Where else in the world would you expect to find a museum of pasta? Definitely Italy! And definitely the country’s most celebrated city – Rome. Called the Museo Nazionale Della Pasta Alimentari (National Museum of Pasta), this museum goes back much further than you think – all the way back to 1824. Now that is impressive.
It is owned by the Agnesi family, who were involved in pasta production. Thus, if you are ever looking to expand on your pasta knowledge or to see the history of something different, why not look up the Pasta Museum next time you are in Rome?
One of the best things about Rome is its plenty of fountains. For sure, not all of them are working but considering that there are about 2000 of these fountains, it means just one thing – plenty of drinking water. Planning a trip to Rome? Make sure to bring a refillable water bottle.
Anyone who has visited Rome will remember heading to the nearest tap, one of many scattered throughout the city, to fill up on the deliciously cool water. The only thing we wish is that there would be as many public toilets as well. Well, you cannot have everything.
While ancient Egypt is famous for its admiration of cats, this tradition spread to the Roman Empire. After the Roman Empire conquered Egypt in the first century, it also adopted some of its customs, including the admiration of cats. It was forbidden to harm cats, and that practice has been maintained.
Since then, the city passed Law 281, which means harming a cat warrants punishment, cats have the freedom to live where they want, cats have a right to eat in a refuge center, and finally, the locals can sterilize female cats. Pretty good to be a cat in Rome.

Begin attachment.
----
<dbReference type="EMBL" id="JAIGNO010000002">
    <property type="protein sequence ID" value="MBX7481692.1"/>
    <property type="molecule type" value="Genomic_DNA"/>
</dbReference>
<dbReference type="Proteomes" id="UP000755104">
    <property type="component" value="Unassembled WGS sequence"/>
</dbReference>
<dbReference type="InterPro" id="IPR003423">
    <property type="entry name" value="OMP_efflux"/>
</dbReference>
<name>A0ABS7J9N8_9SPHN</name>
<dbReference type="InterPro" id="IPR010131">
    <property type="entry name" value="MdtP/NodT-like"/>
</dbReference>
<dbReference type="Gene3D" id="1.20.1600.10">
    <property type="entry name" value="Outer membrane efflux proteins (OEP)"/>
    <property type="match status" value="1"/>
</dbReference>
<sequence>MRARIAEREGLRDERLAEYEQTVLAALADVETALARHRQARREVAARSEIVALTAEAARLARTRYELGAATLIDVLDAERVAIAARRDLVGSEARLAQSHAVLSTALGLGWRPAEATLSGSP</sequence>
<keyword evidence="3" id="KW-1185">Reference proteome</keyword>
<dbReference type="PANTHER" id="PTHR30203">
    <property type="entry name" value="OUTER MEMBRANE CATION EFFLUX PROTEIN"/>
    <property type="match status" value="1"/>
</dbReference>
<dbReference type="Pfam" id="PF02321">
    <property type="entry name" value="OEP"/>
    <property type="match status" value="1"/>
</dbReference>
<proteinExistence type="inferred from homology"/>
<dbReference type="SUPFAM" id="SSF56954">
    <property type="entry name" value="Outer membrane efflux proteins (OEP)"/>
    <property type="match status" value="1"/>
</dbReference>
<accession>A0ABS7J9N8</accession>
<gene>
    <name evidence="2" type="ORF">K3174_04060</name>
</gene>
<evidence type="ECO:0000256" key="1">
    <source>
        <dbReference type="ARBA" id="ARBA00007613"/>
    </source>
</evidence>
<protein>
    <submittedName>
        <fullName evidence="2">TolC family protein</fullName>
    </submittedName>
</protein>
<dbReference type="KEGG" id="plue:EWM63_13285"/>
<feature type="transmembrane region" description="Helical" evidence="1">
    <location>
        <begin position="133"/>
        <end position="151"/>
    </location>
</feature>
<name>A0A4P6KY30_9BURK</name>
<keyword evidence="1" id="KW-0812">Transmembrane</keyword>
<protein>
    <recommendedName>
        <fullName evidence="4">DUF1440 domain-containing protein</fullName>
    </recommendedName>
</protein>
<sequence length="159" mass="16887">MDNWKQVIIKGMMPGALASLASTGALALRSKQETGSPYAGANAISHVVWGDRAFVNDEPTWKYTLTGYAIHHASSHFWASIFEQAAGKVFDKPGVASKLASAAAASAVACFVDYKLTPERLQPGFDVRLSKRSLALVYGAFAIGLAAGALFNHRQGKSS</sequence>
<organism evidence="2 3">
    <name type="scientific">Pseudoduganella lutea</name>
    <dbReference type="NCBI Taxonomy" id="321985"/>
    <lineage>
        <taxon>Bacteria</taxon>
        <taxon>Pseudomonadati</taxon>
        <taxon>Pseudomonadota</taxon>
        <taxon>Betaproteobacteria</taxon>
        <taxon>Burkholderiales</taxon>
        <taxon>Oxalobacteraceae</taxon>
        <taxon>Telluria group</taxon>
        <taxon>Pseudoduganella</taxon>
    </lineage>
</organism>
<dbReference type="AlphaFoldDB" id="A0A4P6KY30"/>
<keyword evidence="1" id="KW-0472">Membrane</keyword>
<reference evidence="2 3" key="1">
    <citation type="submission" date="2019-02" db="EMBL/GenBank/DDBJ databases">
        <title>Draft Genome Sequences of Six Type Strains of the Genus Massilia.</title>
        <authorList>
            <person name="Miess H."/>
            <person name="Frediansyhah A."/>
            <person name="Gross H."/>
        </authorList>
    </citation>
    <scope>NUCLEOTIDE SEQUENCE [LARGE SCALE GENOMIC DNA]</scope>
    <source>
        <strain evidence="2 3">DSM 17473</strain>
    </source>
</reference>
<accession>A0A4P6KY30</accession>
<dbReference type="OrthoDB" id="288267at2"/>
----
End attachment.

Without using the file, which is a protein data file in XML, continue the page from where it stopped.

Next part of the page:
The Seven Hills
Seven seems to be a very special number, especially if you are superstitious about numbers and numerology, plus is a prime number, meaning that it cannot be obtained by multiplying two numbers together. There aren't too many around. Or maybe it's so special (the number) because the city of Rome has been built around seven hills that it has endured for so long and will continue to endure.
What is interesting is that the boundaries of Rome are limited to these seven hills: Aventine, Caelian, Capitoline, Quirinal, Viminal, Esquiline, and Palatine. The city was originally founded on Palatine Hill, but it has since then grown. If you want to know where Rome ends and begins – remember these seven hills.
Who doesn’t love a good secret passage? And it is not at all surprising that there is one in one of the oldest cities, Rome. Well, technically, it is a secret passage from Rome to another country – The Vatican City. Okay, it is not that crazy that it runs to the Vatican, but it is still awesome to find a secret passage in Rome.
The Castel Sant’Angelo was built as a mausoleum to Emperor Hadrian. Extending from there is Passetto del Borgo, a secret passage the monks could use to escape to the Castel Sant’Angelo during dangerous times.